Sliding Window Price Predictions

Sliding Window Price Predictions

The code used here is available in its original repository in .ipynb format. You can download it & fiddle with it in Jupyter Notebooks on…After spending a year or so on the self-taught path to programming with Python, I hit the reset button and started over by taking a course in _Intensive Program Design_. After just a few weeks, I picked up a load of important lessons in the fundamentals of writing software that I never cared to learn before. In a way, I finally learned enough to learn _how to learn to program_, which is a skill that I did not know I needed. In this story, I memorialize part of what I’ve learned so far, partly so I don’t forget, but also, to share a few tips on how to understand abstraction and why it is important. ## Lesson 1 — You already know abstractions, no sweat Ever use a built-in function like **sum()** to add a list of numbers or **len()** to get the length of an object in Python? If so, you already know what an abstraction is, that is, a function that hides how it does what it does so you can get on with your life. For instance, with a simple example below, we can see how **sum()** hides _how_ it adds a list of numbers by manually creating a loop that does the same job. ``` ## how to add a list of numbers, two ways lst_of_numbers = [2,3,5] ## example of using a built-in function as an abstraction sum_with_abstraction = sum(lst_of_numbers) print('With Built-in Function:', sum_with_abstraction) ## example of getting sum without a built-in function sum_with_loop = 0 for i in lst_of_numbers: sum_with_loop += i print('Without Built-in Function:', sum_with_loop) ## Output ## >>> With Built-in Function: 10 ## >>> Without Built-in Function: 10 ``` ## Lesson 1 Conclusion: So what’s the big deal about recognizing built-in functions as a form of abstraction? Most importantly— **do not be intimidated when someone throws the word _abstraction_ around because you already know what it is.** Further, it’s worth recognizing a built-in function exists for most of your programming needs and probably performs better than building something from scratch. However, what to do about other tasks without a ready-to-go function?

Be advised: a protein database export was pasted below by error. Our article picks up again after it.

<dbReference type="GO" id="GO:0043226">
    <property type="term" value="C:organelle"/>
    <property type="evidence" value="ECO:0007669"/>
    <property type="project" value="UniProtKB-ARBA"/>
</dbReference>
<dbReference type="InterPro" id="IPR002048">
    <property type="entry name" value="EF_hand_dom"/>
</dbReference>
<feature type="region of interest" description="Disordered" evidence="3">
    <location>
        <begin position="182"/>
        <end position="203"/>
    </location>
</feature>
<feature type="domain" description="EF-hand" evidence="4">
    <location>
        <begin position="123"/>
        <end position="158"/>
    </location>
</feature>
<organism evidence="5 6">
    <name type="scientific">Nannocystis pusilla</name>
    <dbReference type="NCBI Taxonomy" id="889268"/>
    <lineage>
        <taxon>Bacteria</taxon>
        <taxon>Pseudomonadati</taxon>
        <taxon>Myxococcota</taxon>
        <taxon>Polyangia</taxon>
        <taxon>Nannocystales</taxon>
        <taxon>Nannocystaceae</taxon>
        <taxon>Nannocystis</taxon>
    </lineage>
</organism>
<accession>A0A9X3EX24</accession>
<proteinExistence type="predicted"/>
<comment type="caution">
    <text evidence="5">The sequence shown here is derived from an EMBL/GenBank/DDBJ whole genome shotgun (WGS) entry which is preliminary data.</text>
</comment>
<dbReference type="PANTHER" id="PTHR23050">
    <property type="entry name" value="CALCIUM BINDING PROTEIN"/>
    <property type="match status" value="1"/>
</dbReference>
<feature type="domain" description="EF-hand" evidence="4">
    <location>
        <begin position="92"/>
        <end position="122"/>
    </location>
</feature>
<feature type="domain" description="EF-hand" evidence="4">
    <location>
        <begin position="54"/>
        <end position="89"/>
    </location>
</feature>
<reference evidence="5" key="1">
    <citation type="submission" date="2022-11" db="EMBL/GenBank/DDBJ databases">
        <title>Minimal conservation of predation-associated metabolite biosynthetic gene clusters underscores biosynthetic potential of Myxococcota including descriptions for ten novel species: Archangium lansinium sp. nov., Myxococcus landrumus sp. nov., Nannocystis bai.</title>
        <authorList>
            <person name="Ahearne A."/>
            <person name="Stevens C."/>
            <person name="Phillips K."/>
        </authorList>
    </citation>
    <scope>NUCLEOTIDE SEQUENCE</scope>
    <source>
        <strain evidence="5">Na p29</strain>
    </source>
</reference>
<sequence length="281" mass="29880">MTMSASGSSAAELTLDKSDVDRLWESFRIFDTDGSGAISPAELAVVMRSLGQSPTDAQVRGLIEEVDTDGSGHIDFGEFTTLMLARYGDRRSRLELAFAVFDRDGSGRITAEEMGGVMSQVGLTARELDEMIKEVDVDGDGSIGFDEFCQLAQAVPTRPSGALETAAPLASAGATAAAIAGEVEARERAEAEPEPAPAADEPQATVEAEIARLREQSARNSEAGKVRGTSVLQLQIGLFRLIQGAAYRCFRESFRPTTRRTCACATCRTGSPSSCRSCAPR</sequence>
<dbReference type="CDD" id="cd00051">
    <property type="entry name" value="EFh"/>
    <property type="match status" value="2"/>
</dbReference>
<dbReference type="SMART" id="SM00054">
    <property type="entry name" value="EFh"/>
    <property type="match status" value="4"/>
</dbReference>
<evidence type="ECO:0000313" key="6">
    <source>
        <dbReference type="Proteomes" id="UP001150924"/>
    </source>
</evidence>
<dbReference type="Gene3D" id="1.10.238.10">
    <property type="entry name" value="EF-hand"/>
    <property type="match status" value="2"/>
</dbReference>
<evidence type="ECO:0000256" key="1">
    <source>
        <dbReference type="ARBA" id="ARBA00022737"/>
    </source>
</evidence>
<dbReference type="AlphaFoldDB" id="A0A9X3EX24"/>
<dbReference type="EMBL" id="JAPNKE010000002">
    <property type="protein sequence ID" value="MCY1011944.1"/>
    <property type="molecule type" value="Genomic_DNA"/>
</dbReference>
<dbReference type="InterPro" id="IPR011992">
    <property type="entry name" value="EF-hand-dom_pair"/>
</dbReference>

Today we’ll be seeing how we can use historic produce prices to make predictions over a twenty year period. This will be done in Python using a simple linear regression model. Beautiful Soup 4 helps with parsing the observations from an online source. This data will then be accessed & manipulated from a Pandas dataframe. Training will be done on a sliding window; this and model fitting will be conducted using** Sci Kit Learn**.

Our package imports:

from bs4 import BeautifulSoup
import requests
import numpy as np
import pandas as pd
from pandas import concat
from sklearn.model_selection import TimeSeriesSplit
from sklearn.linear_model import LinearRegression
from sklearn.metrics import mean_squared_error
from math import sqrt

This post covers the core functions for linear regression using a sliding window on time series data. To see more on visualizing the results of our linear regression with *Yellowbrick *as well as other findings, please see original repository.

✧ Outline of this Post:

  1. Preparation — Getting model ready data with acquisition, cleaning & feature engineering
  2. _Model Fitting _— Linearly regressing time series splits
  3. _About the Data _— More on produce


The function created for acquiring Produce data is very much tailored for the unique website: Produce Price Index. Here’s a look at the sort of information we’ll be extracting.

python timeseries-forecasting web-scraping linear-regression

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